On a point of order, Madam Speaker. Did you notice that I have been sitting quietly during Question Time—[HON. MEMBERS: "Unusual."] Yes, very unusual. I have been observing the questions being asked, and twice as many Opposition Members as Conservative Members have spoken. Often no Government Back-Benchers at all sought to ask supplementaries on the important subject of trade and industry. When we discuss the pay of Members of Parliament, may we discuss some aspect of performance-related pay, Madam Speaker?
That will be a matter for the hon. Gentleman to put to the Leader of the House tomorrow. However, I must tell the House that I am gratified to see that today we have reached a total of 20 questions plus supplementaries. I congratulate the Board of Trade team and Back-Benchers, who have, in the main, been speedy in their questions and answers today.
Further to the point of order that I put to you this morning, Madam Speaker. I understand that Mr. Speaker Weatherill's ruling of 17 February 1992 blocks the early-day motions that I attempted to table last night relating to the North Wales police and child abuse. I should be grateful if you would reconsider the position, because it now seems that one cannot table a motion or a question for oral or written answer; one cannot speak in a debate or, probably, even introduce a Bill drawing on the experience in Clwyd. One cannot raise the issue in a Select Committee or a Standing Committee either. A wall of silence will surround the passage of the Government motion later tonight.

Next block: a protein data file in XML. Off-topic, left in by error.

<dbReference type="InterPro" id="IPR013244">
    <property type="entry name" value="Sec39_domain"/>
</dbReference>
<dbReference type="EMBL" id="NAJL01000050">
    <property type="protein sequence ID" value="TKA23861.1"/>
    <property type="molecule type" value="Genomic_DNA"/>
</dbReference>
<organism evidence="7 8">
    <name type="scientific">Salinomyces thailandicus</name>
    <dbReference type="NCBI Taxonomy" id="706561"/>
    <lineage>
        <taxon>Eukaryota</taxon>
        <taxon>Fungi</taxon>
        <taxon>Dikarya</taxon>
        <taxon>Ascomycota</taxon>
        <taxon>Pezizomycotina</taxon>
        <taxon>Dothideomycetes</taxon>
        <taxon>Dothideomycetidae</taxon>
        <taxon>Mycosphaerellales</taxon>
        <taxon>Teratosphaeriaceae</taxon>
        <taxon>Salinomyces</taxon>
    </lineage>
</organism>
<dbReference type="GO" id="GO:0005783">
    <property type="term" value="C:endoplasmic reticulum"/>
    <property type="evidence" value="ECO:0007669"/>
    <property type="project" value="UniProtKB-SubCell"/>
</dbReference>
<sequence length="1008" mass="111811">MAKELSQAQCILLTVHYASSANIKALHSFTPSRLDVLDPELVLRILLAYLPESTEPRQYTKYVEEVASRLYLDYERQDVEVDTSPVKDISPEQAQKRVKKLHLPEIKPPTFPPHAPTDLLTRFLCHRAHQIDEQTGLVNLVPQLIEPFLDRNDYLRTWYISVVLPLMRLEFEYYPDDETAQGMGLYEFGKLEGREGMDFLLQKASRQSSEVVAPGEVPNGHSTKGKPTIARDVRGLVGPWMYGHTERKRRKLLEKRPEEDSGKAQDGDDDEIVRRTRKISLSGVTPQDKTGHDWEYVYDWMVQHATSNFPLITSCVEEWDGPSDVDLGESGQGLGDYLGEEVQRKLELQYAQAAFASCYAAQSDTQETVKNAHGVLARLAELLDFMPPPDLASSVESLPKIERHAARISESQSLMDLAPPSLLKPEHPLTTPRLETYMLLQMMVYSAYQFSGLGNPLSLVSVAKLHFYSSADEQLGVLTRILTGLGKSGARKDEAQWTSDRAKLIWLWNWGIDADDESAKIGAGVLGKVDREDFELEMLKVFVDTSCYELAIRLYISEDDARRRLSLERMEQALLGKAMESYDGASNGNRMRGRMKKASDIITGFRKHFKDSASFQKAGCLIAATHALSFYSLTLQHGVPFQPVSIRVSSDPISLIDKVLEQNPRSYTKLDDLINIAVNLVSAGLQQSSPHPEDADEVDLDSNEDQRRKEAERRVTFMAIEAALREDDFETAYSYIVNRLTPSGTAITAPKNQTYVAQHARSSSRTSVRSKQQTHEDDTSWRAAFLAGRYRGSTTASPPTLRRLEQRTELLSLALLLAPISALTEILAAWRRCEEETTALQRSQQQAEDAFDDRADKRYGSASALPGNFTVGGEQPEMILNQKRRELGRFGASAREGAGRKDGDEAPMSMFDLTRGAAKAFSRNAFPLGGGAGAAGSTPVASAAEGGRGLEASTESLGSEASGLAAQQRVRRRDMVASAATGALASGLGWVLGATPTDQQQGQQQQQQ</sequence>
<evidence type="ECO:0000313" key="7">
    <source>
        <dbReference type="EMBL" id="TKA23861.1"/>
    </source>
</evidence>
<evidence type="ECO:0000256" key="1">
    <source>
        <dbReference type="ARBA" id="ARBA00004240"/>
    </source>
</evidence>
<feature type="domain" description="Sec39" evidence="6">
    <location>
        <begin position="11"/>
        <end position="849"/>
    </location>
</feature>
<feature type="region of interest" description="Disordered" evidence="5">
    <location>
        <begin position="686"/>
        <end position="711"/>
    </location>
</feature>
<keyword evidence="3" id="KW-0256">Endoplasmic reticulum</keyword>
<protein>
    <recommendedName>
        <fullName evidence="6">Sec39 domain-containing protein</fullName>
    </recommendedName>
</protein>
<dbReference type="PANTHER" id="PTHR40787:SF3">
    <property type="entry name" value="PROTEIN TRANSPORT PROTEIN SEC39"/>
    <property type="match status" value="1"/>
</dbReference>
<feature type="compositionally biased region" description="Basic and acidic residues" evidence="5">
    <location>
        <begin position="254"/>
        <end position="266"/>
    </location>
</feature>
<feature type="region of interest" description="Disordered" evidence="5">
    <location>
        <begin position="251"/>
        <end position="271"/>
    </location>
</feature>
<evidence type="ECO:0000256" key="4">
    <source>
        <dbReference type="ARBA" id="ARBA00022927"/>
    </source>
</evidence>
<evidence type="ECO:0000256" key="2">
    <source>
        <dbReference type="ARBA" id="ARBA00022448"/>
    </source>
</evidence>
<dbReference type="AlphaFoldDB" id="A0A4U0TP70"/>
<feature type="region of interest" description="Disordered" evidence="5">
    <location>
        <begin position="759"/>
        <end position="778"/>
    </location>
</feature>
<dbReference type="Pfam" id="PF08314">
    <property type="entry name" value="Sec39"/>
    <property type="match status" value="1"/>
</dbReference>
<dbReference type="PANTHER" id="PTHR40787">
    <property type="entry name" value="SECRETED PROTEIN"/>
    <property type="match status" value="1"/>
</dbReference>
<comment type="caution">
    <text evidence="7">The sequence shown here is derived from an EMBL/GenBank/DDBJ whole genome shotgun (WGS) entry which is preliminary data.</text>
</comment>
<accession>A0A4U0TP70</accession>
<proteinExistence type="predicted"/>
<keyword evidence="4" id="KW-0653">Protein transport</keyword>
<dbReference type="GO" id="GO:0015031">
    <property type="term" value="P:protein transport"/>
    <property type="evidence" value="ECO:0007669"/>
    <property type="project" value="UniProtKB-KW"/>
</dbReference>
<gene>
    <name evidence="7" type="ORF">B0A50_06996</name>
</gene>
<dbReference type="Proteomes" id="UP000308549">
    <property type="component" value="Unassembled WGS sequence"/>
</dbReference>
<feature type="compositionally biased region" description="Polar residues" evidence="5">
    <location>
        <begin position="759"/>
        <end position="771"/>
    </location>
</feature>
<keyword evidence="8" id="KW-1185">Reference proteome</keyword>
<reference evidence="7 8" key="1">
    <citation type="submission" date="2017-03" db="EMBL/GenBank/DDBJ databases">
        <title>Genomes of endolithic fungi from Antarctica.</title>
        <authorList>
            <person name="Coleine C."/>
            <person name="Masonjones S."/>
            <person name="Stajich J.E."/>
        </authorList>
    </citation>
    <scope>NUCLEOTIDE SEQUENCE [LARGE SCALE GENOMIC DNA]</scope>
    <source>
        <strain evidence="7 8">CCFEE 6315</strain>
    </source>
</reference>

I cannot defend that in my constituency. My constituents were involved, and there are things that should be done before that motion is passed. We should have had a debate in the House on child abuse, and the Secretary of State for Health should have made a statement on the Utting review. This morning a Welsh Office Minister tried to convince me that the Jillings report was defamatory. That is rubbish. What are they trying to hide?
Finally, I want to expose the fact that 25 years ago there was a report on Bryn Estyn, one of the homes involved in the Clwyd child abuse case, but it was never published because the Home Office suppressed it. We cannot close down debate in the House of Commons on an issue as important as child abuse.
Order. I have a ruling. I am quite prepared. I have carefully considered the points of order that the hon. Member for Cynon Valley (Mrs. Clwyd) raised yesterday, to which I replied, as well as this morning at 9.30 am, and have looked at the two proposed motions that she has attempted to table. I am satisfied that one of her motions breaches the campaign rule, to which she referred and to which my predecessor referred in a ruling that he gave on—the hon. Lady is correct— 17 February 1992 at column 21. As the hon. Lady, I understand, has now been informed by the Table Office, I am content that the other motion be tabled.